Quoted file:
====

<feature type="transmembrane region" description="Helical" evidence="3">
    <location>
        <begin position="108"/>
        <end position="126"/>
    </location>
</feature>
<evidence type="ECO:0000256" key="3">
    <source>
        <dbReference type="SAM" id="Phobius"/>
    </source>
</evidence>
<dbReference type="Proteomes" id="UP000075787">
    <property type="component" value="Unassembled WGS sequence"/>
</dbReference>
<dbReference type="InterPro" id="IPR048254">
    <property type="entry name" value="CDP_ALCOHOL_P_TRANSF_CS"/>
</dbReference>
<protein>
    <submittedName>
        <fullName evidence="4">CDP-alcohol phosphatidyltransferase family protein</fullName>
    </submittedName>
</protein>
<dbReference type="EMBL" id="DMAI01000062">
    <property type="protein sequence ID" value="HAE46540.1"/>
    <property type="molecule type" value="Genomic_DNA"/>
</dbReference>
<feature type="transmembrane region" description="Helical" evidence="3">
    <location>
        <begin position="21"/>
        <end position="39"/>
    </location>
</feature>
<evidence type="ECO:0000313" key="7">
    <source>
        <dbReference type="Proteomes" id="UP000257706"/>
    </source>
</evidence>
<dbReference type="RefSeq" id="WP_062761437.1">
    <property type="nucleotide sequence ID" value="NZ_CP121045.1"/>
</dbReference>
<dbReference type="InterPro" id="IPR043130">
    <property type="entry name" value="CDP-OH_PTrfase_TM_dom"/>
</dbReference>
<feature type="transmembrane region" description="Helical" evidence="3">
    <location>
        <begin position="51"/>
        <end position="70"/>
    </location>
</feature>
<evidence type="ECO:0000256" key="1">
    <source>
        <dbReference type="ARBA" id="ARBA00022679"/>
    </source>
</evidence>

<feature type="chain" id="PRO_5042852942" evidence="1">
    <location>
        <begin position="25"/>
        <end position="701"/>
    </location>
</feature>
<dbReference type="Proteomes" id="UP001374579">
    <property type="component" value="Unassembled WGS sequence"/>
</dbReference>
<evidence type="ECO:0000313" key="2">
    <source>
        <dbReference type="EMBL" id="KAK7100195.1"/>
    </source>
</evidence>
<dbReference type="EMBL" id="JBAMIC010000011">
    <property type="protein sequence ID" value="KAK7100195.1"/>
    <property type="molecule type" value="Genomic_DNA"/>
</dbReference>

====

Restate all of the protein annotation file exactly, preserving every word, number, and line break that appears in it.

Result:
<feature type="transmembrane region" description="Helical" evidence="3">
    <location>
        <begin position="108"/>
        <end position="126"/>
    </location>
</feature>
<evidence type="ECO:0000256" key="3">
    <source>
        <dbReference type="SAM" id="Phobius"/>
    </source>
</evidence>
<dbReference type="Proteomes" id="UP000075787">
    <property type="component" value="Unassembled WGS sequence"/>
</dbReference>
<dbReference type="InterPro" id="IPR048254">
    <property type="entry name" value="CDP_ALCOHOL_P_TRANSF_CS"/>
</dbReference>
<protein>
    <submittedName>
        <fullName evidence="4">CDP-alcohol phosphatidyltransferase family protein</fullName>
    </submittedName>
</protein>
<dbReference type="EMBL" id="DMAI01000062">
    <property type="protein sequence ID" value="HAE46540.1"/>
    <property type="molecule type" value="Genomic_DNA"/>
</dbReference>
<feature type="transmembrane region" description="Helical" evidence="3">
    <location>
        <begin position="21"/>
        <end position="39"/>
    </location>
</feature>
<evidence type="ECO:0000313" key="7">
    <source>
        <dbReference type="Proteomes" id="UP000257706"/>
    </source>
</evidence>
<dbReference type="RefSeq" id="WP_062761437.1">
    <property type="nucleotide sequence ID" value="NZ_CP121045.1"/>
</dbReference>
<dbReference type="InterPro" id="IPR043130">
    <property type="entry name" value="CDP-OH_PTrfase_TM_dom"/>
</dbReference>
<feature type="transmembrane region" description="Helical" evidence="3">
    <location>
        <begin position="51"/>
        <end position="70"/>
    </location>
</feature>
<evidence type="ECO:0000256" key="1">
    <source>
        <dbReference type="ARBA" id="ARBA00022679"/>
    </source>
</evidence>

<feature type="chain" id="PRO_5042852942" evidence="1">
    <location>
        <begin position="25"/>
        <end position="701"/>
    </location>
</feature>
<dbReference type="Proteomes" id="UP001374579">
    <property type="component" value="Unassembled WGS sequence"/>
</dbReference>
<evidence type="ECO:0000313" key="2">
    <source>
        <dbReference type="EMBL" id="KAK7100195.1"/>
    </source>
</evidence>
<dbReference type="EMBL" id="JBAMIC010000011">
    <property type="protein sequence ID" value="KAK7100195.1"/>
    <property type="molecule type" value="Genomic_DNA"/>
</dbReference>